New Zealand vs India, 2nd T20I, Top Performances: Suryakumar Yadav's 111, Yuzvendra Chahal 2-26 and Bhuvneshwar Kumar's 1-13 are top performances. India beat New Zealand by 65 runs at Mount Maunganui and lead three match series by 1-0.
Brief Scores: India 191-6 (Suryakumar 111*, Kishan 36, Southee 3-34) beat New Zealand 126 (Williamson 61, Conway 25, Hooda 4-10, Siraj 2-24, Chahal 2-26) by 65 runs
Player of the Match: Suryakumar Yadav (111* off 51 deliveries)
India’s new approach in T20Is didn’t look much different from what it was in the ICC Men’s T20 World Cup 2022 where the openers were Rohit Sharma and KL Rahul. Ishan Kishan and Rishabh Pant took their sweet own time and were only striking at 7 runs per over in the powerplay and the much debated issue during the T20 World Cup ceases to die down.
Suryakumar Yadav was the saving grace for India with the bat and to give an idea to the readers about how Surya fared vis a vis other players across sides who wielded the bat on Sunday night at the Bay Oval, one stat clears the picture quite effectively – SKY scored at a strike rate of 217.64 which was a good 111.83 per cent higher than all other batters combined across sides.
India’s middle over specialist with the ball, Yuzvendra Chahal was back in the squad and did what he does best – picking crucial wickets. New Zealand’s batting looked as confused as India’s approach with their skipper Kane Williamson being the sheet anchor or rather the sheet pressuriser forcing other New Zealand batters to go big without settling.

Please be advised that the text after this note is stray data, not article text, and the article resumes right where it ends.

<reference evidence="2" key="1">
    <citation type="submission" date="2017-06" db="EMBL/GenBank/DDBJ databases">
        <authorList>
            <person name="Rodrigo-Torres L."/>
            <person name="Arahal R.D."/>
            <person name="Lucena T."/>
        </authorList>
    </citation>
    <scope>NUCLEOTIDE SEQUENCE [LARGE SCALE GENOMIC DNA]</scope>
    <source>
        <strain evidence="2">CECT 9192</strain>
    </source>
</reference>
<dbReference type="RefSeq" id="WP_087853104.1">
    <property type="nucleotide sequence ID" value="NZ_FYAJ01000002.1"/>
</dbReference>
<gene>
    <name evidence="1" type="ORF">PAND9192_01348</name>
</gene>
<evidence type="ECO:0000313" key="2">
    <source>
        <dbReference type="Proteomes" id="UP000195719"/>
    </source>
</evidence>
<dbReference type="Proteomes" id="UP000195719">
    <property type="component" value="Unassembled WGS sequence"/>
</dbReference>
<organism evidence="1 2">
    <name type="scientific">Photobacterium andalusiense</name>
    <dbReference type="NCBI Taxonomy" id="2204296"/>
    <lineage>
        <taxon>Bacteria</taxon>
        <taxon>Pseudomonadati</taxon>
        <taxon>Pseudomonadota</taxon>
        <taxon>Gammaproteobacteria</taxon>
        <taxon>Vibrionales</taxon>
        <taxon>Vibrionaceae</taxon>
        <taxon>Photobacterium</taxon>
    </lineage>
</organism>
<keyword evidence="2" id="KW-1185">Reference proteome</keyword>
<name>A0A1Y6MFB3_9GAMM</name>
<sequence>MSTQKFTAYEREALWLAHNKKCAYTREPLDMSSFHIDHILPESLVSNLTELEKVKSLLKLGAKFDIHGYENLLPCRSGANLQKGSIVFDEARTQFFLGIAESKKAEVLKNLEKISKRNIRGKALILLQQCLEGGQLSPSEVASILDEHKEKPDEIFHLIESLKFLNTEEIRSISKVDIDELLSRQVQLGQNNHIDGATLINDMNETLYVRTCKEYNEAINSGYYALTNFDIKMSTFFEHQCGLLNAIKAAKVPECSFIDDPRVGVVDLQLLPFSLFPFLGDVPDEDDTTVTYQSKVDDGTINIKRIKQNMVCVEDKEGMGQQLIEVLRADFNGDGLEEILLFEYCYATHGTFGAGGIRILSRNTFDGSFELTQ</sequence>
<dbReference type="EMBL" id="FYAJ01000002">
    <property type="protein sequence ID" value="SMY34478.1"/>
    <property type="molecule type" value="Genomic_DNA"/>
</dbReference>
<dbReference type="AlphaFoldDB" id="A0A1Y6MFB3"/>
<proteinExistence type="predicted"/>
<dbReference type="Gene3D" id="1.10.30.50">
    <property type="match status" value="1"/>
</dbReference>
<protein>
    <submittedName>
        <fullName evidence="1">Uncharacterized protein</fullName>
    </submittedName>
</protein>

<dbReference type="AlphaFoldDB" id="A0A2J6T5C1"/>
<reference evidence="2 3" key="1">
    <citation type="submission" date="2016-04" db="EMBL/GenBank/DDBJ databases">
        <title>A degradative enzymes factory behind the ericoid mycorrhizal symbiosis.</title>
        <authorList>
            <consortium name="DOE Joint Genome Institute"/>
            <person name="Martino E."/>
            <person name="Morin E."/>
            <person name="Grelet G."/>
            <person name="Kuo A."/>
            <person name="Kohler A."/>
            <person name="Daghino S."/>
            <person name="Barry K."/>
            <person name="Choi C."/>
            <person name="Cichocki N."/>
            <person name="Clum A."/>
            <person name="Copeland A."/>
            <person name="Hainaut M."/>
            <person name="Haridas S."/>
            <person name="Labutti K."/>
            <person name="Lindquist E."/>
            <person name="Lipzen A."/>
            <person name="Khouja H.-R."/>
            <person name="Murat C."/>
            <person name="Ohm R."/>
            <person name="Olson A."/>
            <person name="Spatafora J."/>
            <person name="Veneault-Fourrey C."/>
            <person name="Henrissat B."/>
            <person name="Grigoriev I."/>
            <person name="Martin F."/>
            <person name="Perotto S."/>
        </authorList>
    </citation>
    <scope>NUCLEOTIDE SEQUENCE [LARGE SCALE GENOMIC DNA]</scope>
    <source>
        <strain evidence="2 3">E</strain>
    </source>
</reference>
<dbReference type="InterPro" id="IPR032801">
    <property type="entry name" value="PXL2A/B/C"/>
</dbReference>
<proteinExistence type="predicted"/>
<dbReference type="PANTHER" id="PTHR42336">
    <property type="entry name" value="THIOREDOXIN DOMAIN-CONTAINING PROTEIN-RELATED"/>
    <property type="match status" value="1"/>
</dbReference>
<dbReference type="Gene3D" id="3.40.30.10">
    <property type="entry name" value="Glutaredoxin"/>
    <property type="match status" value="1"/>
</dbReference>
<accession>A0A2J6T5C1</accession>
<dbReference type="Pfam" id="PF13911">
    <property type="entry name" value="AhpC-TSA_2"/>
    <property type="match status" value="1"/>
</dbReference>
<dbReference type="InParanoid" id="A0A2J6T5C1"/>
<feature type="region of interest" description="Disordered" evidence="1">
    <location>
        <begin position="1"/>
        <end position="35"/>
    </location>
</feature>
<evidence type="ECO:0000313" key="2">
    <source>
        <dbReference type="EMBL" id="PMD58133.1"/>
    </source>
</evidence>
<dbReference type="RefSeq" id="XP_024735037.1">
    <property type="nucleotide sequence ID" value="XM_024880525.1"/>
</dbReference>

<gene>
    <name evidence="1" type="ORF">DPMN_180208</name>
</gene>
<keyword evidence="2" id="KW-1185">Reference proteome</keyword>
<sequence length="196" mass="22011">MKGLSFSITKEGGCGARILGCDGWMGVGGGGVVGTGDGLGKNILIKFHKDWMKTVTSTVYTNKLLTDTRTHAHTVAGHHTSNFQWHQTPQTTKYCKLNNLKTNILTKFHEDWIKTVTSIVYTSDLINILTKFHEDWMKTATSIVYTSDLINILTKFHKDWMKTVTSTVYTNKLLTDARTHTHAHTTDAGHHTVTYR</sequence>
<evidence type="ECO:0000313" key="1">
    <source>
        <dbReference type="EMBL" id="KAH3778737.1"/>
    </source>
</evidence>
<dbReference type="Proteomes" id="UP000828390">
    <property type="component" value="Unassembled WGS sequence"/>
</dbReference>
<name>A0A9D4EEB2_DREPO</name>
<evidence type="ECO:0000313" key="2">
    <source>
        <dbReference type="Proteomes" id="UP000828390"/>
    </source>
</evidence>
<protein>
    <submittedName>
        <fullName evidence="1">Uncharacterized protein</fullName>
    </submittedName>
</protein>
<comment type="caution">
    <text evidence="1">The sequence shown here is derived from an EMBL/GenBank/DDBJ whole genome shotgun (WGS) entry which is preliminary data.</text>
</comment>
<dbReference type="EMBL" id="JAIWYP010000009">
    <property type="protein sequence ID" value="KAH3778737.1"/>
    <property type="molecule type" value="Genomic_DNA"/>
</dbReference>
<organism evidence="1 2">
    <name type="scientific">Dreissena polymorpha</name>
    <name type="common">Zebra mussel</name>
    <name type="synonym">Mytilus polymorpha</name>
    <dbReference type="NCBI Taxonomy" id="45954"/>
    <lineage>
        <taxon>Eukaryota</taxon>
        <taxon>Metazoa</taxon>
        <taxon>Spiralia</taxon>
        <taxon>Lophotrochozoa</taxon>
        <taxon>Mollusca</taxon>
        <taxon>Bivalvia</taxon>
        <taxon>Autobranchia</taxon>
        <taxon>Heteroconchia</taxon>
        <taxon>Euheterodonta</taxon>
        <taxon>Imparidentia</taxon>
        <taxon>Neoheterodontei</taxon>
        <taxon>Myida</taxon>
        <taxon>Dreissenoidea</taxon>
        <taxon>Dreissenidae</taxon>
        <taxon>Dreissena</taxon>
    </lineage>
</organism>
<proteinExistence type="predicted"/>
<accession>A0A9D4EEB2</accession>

Weather allows play at Bay Oval unlike at Sky Stadium
After the Wellington T20I ended in a sad wash out, India’s tour of New Zealand finally kicked off with the second T20I of the three-match T20I series at the Bay Oval in Mount Maunganui. Both the teams look to rebuild a new side with a roadmap for the 2024 T20 World Cup.
For India, Hardik Pandya was leading a fresh and young-looking Indian team. New Zealand captain Kane Williamson won the toss and opted to take the field on this fresh wicket with clouds hovering over the stadium. For India, post the Dinesh Karthik-Ravichandran Ashwin experiment, it was time for Rishabh Pant and Yuzvendra Chahal to make a comeback into the side. Out of the 11 players featuring for India on Sunday, only five had played for India in the T20 World Cup.
Only SKY bats with a T20 mindset; rattles off 111* off 51 balls
After a dull T20 World Cup for the openers, India’s quest to fire away in the powerplay began with another experiment of two wicketkeeper batters opening the innings - Pant and Kishan. However, nothing much changed in India’s favour as both the openers struggled to get bat on ball, and scored just 42 in six overs. Rishabh Pant was horrendously out of touch and could just manage six runs off 13 deliveries.